October 11, 2020

bust a twindemic

Last week I got my flu shot at work. I love that they make it easy. Years back, organizations did not give them to you or make it mandatory. They expected you to get it from your doctor. One year back in the 90’s, due to call and generally being busy, I did not have time to get my flu shot early. I hadn’t made it a priority. By Thanksgiving, I was laid low with fevers of 103 degrees, body aches, and coughing fits. I was in bed for a week and then coughed for a month. Since then, I am almost always the first in line for my flu shot.

Flu shots work. They may not always prevent infection, but data shows they cut down on severity. That is what I experienced a few years ago when I got my flu shot in October and developed the flu in early December. This time, I was only laid low for 3 days and my max temperature was 101. Still not fun.

Influenza is a different virus than coronaviruses. There are several types and the most common one is Influenza A. Interestingly, it mutates every year and occasionally combines with viruses from other animals, like the Swine flu or Bird flu, or recombines in new forms, such as H1N1. This allows it to hide from our immune systems and reinfect us. This is why the flu vaccine needs to be updated and adjusted yearly to remain effective. The US bases its influenza vaccine on the circulating viruses in the southern hemisphere during their winter, because the mutated virus will then make its way north for our winter. The CDC and the Advisory Committee on Immunization Practices of the United States Public Health Service always make their best guess, sometime better than others, but overall the flu vaccine is effective and safe. The notable exception is when the vaccine for the Swine flu was rushed before a presidential election in 1976 and there was an increase in Guillain-Barre Syndrome due to the vaccine. Still rare, but alarming. Since then, they have worked to keep that from happening. But poor outcomes like these, even if rare, are why the companies working on a coronavirus vaccine are taking their time to watch for unexpected side effects. They understand the cost to the public trust, if this is not done.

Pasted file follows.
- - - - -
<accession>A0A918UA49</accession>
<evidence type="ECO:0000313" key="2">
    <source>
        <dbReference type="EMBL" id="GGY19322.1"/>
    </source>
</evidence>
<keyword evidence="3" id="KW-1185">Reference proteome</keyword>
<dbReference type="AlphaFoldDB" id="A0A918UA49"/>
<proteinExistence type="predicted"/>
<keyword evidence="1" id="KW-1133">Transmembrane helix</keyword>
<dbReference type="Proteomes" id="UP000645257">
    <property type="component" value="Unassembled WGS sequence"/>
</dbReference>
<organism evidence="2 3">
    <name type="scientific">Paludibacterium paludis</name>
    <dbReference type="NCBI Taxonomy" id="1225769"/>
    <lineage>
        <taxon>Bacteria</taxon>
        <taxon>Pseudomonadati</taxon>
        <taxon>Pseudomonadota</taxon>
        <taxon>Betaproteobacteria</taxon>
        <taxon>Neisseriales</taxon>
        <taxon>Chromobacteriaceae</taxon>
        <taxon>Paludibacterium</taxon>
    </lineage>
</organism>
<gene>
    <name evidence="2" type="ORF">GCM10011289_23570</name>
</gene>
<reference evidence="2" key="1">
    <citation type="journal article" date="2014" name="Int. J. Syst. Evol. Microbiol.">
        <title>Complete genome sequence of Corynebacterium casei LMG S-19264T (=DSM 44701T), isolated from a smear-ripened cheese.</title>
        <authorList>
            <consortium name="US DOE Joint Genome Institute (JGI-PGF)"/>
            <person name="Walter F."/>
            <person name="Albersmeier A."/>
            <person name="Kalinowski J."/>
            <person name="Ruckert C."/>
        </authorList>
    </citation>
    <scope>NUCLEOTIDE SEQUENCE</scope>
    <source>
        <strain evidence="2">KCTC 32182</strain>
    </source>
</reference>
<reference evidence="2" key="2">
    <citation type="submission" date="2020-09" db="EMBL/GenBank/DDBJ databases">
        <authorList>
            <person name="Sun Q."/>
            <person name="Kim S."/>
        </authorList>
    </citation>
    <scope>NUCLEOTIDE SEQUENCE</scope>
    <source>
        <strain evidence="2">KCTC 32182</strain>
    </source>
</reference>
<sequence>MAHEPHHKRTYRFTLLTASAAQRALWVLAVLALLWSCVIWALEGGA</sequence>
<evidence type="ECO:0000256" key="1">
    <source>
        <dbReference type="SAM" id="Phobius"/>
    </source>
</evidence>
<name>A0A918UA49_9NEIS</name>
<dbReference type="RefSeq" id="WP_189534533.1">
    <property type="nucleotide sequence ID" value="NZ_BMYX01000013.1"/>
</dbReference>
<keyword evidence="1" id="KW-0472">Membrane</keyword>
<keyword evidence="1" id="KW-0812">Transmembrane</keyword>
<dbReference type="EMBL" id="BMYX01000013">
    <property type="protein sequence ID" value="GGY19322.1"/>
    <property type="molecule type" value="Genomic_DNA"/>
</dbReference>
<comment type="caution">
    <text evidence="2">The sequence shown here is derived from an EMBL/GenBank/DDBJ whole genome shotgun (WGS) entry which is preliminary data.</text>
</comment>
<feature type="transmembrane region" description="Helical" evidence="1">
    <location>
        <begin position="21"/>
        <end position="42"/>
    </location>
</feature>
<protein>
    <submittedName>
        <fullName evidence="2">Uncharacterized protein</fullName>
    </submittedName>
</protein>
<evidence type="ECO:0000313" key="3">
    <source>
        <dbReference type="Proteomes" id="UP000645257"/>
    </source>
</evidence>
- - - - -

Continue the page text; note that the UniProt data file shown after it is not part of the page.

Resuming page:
All public health officials recommend getting the flu vaccine now to protect you through the winter. It is possible to get Covid-19 and influenza at the same time, which would complicate things further for the person infected, but even just having influenza, can make someone think they have Covid-19. The New York Times has a great article that can help you tell the difference, but it is still not easy. A flu shot can prevent the confusion.

A flu shot is good to get, even if we don’t have a big influenza season this year. The CDC has great resources for monitoring and tracking influenza as it spreads across the country. Interestingly, the amount of flu in the US dropped drastically in March when the economy shut down to flatten the curve of Covid-19 infections. Also, the amount of flu in the southern hemisphere is way down compared to other years. For instance, Argentina usually has between 1500 and 5000 cases yearly but so far has only had 53 cases. It remains to be seen what kind of flu season will we have this year. I suspect that our mask wearing, hand washing, and physical distancing will help cut down on cases of flu. That is a good thing.

Wash your hands, cover your nose, keep safe six, and get your flu shot.

https://www.sciencemag.org/news/2020/08/how-will-covid-19-affect-coming-flu-season-scientists-struggle-clues

https://www.nytimes.com/2020/10/03/at-home/coronavirus-flu-symptoms.html

https://en.wikipedia.org/wiki/Influenza#Types_of_virus

https://www.cdc.gov/mmwr/volumes/69/wr/mm6937a6.htm

https://www.cdc.gov/flu/about/viruses/index.htm

https://www.cdc.gov/vaccinesafety/concerns/guillain-barre-syndrome.html

https://wwwnc.cdc.gov/eid/article/12/1/05-1007_article

https://www.cdc.gov/flu/weekly/fluactivitysurv.htm

https://emergency.cdc.gov/coca/ppt/2020/COCA-Call-Slides_091720_Final.pdf

https://www.sciencemag.org/news/2020/08/how-will-covid-19-affect-coming-flu-season-scientists-struggle-clues